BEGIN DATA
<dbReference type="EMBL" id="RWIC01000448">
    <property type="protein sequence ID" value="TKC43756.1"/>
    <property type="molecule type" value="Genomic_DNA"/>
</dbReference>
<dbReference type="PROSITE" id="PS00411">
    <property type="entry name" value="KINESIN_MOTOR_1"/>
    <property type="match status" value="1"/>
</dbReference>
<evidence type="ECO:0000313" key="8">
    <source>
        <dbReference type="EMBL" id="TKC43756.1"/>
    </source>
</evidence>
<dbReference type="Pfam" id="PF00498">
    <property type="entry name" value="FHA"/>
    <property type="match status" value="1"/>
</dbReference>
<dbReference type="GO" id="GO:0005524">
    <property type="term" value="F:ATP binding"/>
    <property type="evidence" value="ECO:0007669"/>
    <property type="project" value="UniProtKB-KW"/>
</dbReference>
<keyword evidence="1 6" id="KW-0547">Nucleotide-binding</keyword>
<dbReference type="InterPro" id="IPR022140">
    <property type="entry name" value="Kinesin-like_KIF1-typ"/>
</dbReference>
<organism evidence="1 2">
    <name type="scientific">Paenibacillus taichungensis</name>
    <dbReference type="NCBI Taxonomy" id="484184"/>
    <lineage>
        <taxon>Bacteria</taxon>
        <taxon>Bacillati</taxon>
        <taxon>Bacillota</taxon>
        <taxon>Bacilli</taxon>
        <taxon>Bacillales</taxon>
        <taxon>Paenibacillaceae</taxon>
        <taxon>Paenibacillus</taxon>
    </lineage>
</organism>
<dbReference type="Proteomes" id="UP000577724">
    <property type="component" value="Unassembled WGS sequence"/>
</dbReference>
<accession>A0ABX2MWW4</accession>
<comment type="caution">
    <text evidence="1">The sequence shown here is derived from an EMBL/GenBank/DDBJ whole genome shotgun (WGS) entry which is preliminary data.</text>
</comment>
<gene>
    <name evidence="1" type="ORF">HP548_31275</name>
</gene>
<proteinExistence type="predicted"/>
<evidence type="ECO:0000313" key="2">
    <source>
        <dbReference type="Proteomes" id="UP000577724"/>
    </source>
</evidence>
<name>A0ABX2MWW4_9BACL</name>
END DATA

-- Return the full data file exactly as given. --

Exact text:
<dbReference type="EMBL" id="RWIC01000448">
    <property type="protein sequence ID" value="TKC43756.1"/>
    <property type="molecule type" value="Genomic_DNA"/>
</dbReference>
<dbReference type="PROSITE" id="PS00411">
    <property type="entry name" value="KINESIN_MOTOR_1"/>
    <property type="match status" value="1"/>
</dbReference>
<evidence type="ECO:0000313" key="8">
    <source>
        <dbReference type="EMBL" id="TKC43756.1"/>
    </source>
</evidence>
<dbReference type="Pfam" id="PF00498">
    <property type="entry name" value="FHA"/>
    <property type="match status" value="1"/>
</dbReference>
<dbReference type="GO" id="GO:0005524">
    <property type="term" value="F:ATP binding"/>
    <property type="evidence" value="ECO:0007669"/>
    <property type="project" value="UniProtKB-KW"/>
</dbReference>
<keyword evidence="1 6" id="KW-0547">Nucleotide-binding</keyword>
<dbReference type="InterPro" id="IPR022140">
    <property type="entry name" value="Kinesin-like_KIF1-typ"/>
</dbReference>
<organism evidence="1 2">
    <name type="scientific">Paenibacillus taichungensis</name>
    <dbReference type="NCBI Taxonomy" id="484184"/>
    <lineage>
        <taxon>Bacteria</taxon>
        <taxon>Bacillati</taxon>
        <taxon>Bacillota</taxon>
        <taxon>Bacilli</taxon>
        <taxon>Bacillales</taxon>
        <taxon>Paenibacillaceae</taxon>
        <taxon>Paenibacillus</taxon>
    </lineage>
</organism>
<dbReference type="Proteomes" id="UP000577724">
    <property type="component" value="Unassembled WGS sequence"/>
</dbReference>
<accession>A0ABX2MWW4</accession>
<comment type="caution">
    <text evidence="1">The sequence shown here is derived from an EMBL/GenBank/DDBJ whole genome shotgun (WGS) entry which is preliminary data.</text>
</comment>
<gene>
    <name evidence="1" type="ORF">HP548_31275</name>
</gene>
<proteinExistence type="predicted"/>
<evidence type="ECO:0000313" key="2">
    <source>
        <dbReference type="Proteomes" id="UP000577724"/>
    </source>
</evidence>
<name>A0ABX2MWW4_9BACL</name>